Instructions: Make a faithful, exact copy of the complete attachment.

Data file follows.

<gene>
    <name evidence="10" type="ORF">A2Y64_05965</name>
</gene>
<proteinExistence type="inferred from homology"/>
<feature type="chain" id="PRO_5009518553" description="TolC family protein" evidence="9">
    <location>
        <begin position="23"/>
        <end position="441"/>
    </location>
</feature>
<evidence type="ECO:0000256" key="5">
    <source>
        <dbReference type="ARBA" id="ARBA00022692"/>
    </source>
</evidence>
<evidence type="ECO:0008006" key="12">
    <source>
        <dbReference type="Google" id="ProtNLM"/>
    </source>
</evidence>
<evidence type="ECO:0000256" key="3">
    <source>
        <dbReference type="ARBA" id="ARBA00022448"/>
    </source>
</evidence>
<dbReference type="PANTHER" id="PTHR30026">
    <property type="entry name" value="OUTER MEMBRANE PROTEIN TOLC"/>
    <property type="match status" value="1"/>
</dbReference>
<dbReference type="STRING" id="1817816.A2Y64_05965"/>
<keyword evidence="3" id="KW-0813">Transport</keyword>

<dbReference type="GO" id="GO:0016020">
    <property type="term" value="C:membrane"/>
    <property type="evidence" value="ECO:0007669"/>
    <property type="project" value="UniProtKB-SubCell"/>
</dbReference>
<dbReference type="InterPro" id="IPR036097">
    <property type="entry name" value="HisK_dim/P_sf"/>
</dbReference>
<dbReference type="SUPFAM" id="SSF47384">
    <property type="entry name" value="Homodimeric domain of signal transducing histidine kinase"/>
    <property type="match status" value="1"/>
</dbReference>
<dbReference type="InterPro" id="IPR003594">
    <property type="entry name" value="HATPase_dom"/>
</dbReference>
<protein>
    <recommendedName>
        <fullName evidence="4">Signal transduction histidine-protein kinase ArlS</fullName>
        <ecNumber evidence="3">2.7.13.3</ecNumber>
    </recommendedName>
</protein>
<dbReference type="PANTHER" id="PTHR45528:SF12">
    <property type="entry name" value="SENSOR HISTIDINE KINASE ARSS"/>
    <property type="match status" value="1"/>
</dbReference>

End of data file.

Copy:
<gene>
    <name evidence="10" type="ORF">A2Y64_05965</name>
</gene>
<proteinExistence type="inferred from homology"/>
<feature type="chain" id="PRO_5009518553" description="TolC family protein" evidence="9">
    <location>
        <begin position="23"/>
        <end position="441"/>
    </location>
</feature>
<evidence type="ECO:0000256" key="5">
    <source>
        <dbReference type="ARBA" id="ARBA00022692"/>
    </source>
</evidence>
<evidence type="ECO:0008006" key="12">
    <source>
        <dbReference type="Google" id="ProtNLM"/>
    </source>
</evidence>
<evidence type="ECO:0000256" key="3">
    <source>
        <dbReference type="ARBA" id="ARBA00022448"/>
    </source>
</evidence>
<dbReference type="PANTHER" id="PTHR30026">
    <property type="entry name" value="OUTER MEMBRANE PROTEIN TOLC"/>
    <property type="match status" value="1"/>
</dbReference>
<dbReference type="STRING" id="1817816.A2Y64_05965"/>
<keyword evidence="3" id="KW-0813">Transport</keyword>

<dbReference type="GO" id="GO:0016020">
    <property type="term" value="C:membrane"/>
    <property type="evidence" value="ECO:0007669"/>
    <property type="project" value="UniProtKB-SubCell"/>
</dbReference>
<dbReference type="InterPro" id="IPR036097">
    <property type="entry name" value="HisK_dim/P_sf"/>
</dbReference>
<dbReference type="SUPFAM" id="SSF47384">
    <property type="entry name" value="Homodimeric domain of signal transducing histidine kinase"/>
    <property type="match status" value="1"/>
</dbReference>
<dbReference type="InterPro" id="IPR003594">
    <property type="entry name" value="HATPase_dom"/>
</dbReference>
<protein>
    <recommendedName>
        <fullName evidence="4">Signal transduction histidine-protein kinase ArlS</fullName>
        <ecNumber evidence="3">2.7.13.3</ecNumber>
    </recommendedName>
</protein>
<dbReference type="PANTHER" id="PTHR45528:SF12">
    <property type="entry name" value="SENSOR HISTIDINE KINASE ARSS"/>
    <property type="match status" value="1"/>
</dbReference>